Pension adequacy in an aging world
Creating the outline for a new type of plan that can work around the globe
As economies large and small grapple — or fail to grapple — with the social and economic effects of aging populations, the issue of pension adequacy is becoming one of the most challenging dilemmas of the 21st century.
Developed nations such as the U.S. and the U.K. are limping through a global recession and, faced with enormous deficits, are seeking long-term solutions that might fray the social safety nets their citizens count on for retirement. Meanwhile, emerging nations from Brazil to China and India cannot ignore retirement realities such as demographic trends in their populations and governance issues, despite their impressive economic growth.
Unfortunately, obtaining a clear view of the world’s diverse retirement income systems — in an effort to codify constructive approaches to the global retirement challenge — is difficult. There are, obviously, no perfect systems, while each has evolved from its country’s unique economic, social, cultural, political and historical circumstances.
This led Mercer to partner with the Australian Center for Financial Studies for a unique comparative study, the Melbourne Mercer Global Pension Index, which launched in 2009 with a rating of 11 countries. The index expanded this year to 14 countries: Australia, Brazil, Canada, Chile, China, France, Germany, Japan, Netherlands, Singapore, Sweden, Switzerland, the United Kingdom and the United States. Each country was rated on the basis of three key factors: pension adequacy (derived from such indicators as benefits, savings, tax support and growth assets); sustainability (including such indicators as demography, government debt and total assets); and integrity (including such indicators as regulation, governance, communication and cost).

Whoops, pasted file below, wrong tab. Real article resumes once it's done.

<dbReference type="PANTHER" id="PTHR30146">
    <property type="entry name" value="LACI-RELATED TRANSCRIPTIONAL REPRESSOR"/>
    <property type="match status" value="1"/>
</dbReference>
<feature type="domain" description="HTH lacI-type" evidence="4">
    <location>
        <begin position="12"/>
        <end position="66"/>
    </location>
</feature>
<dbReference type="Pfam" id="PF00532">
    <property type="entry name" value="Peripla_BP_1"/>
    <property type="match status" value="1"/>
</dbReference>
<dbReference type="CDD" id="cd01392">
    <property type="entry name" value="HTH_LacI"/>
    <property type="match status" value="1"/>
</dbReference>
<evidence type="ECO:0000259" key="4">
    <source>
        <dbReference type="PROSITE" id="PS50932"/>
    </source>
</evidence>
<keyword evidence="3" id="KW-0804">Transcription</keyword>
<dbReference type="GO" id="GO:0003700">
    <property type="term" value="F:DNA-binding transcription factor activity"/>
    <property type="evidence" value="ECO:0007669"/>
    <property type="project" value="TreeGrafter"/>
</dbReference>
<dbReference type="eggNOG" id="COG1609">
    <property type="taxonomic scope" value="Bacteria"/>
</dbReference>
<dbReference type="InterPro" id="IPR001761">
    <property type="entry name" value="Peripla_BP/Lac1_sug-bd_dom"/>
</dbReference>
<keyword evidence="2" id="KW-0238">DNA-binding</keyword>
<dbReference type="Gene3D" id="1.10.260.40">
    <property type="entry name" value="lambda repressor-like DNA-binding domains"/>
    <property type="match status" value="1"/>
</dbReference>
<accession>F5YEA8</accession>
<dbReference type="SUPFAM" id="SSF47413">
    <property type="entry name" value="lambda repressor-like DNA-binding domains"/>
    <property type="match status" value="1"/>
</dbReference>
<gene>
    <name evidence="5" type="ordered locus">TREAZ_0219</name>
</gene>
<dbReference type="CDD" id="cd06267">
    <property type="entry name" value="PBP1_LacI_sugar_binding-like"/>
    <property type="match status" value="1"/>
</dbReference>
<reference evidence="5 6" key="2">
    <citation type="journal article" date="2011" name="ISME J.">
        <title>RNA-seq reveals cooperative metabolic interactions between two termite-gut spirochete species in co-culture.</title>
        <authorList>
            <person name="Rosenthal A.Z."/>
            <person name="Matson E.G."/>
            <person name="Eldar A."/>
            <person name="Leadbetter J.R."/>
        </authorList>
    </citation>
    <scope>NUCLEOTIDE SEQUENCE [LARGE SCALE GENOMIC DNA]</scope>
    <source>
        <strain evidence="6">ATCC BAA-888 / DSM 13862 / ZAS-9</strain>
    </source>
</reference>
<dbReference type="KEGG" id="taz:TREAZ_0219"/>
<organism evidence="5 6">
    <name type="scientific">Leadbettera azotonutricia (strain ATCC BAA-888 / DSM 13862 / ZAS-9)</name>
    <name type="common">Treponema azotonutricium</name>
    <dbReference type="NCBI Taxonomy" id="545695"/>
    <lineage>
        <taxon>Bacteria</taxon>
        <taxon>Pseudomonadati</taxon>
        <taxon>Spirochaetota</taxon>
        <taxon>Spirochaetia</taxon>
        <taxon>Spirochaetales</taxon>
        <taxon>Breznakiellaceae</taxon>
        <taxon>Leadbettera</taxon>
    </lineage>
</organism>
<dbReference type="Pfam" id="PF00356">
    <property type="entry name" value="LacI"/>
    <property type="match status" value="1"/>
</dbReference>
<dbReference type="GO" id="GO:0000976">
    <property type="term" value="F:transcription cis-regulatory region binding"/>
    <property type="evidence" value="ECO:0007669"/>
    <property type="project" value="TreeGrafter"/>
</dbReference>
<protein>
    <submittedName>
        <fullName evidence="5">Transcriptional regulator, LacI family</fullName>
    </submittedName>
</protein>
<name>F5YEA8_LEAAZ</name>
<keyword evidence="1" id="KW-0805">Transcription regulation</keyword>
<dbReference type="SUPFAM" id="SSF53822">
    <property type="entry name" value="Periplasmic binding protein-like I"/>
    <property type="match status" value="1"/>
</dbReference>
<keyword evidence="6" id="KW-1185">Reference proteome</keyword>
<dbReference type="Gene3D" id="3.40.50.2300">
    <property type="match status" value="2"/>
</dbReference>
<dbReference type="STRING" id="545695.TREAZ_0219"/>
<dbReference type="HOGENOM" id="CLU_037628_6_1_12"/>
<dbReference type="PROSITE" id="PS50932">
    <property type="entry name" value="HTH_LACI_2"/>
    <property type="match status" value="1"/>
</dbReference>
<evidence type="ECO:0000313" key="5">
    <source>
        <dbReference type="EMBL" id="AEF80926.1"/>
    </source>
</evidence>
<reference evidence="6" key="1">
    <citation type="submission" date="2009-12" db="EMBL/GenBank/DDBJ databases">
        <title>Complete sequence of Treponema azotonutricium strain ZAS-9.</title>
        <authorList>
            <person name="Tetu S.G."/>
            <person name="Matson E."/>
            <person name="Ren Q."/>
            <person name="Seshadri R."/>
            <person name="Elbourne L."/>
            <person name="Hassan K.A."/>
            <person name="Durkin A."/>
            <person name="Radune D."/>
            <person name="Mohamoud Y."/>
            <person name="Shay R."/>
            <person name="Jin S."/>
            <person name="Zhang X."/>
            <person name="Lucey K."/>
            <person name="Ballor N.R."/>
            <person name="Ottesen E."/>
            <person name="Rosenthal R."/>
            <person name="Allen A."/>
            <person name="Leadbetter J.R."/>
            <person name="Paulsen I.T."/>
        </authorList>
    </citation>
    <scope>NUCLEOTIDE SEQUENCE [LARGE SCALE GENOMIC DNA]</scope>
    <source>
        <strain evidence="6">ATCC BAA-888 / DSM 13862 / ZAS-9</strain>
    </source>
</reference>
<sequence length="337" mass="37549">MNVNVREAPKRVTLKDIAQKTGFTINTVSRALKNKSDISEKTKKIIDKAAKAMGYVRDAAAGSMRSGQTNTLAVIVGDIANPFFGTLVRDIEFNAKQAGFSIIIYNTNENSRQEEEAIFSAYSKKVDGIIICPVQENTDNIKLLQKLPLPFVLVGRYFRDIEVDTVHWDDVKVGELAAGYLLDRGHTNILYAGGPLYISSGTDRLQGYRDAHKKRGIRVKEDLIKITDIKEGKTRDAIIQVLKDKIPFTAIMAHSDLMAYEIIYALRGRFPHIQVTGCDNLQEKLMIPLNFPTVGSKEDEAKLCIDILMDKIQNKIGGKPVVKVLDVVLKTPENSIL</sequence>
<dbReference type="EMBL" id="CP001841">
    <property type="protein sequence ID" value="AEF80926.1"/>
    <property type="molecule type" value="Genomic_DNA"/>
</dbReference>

Not surprisingly, none of the 14 countries achieved an index value above 80 — an “A” rating descriptive of a first-class, robust retirement income system that delivers good benefits, is sustainable and has a high level of integrity. Indeed, only five nations — Netherlands, Switzerland, Sweden, Australia and Canada — achieved a “B” rating for their sound structures (despite having areas for improvement). Most fell into the “C” category — the U.S., U.K., Chile, Brazil, Singapore, France, and Germany — for having system with good features but also major risks and shortcomings that should be addressed.
Melbourne Mercer Global Pension Index 2010
Values are based on a possible score of 100. Weightings of the subindex values in the overall index are: adequacy 40%; sustainability 35%; and integrity 25%.
Ranking Subindex values
Country 2010 2009 Overall index value Adequacy Sustainability Integrity
Netherlands 1 1 78.3 76.1 71,6 91.4
Switzerland 2 – 75.3 73.1 71.8 83.5
Sweden 3 3 74.5 72.8 72.9 79.5
Australia 4 2 72.9 68.1 71.7 82.4
Canada 5 4 69.9 75.0 56.8 80.1
U.K. 6 5 63.7 64.9 47.1 85.3
Chile 7 7 59,9 52.1 54.7 79.8
Brazil 8 – 59.8 72.9 29.1 81.7
Singapore 9 8 56.6 43.7 63.6 79.5
U.S. 10 6 57.3 54.3 59.0 60.0
France 11 – 54.6 74.9 29.7 56.8
Germany 12 9 54.0 64.1 42.3 54.4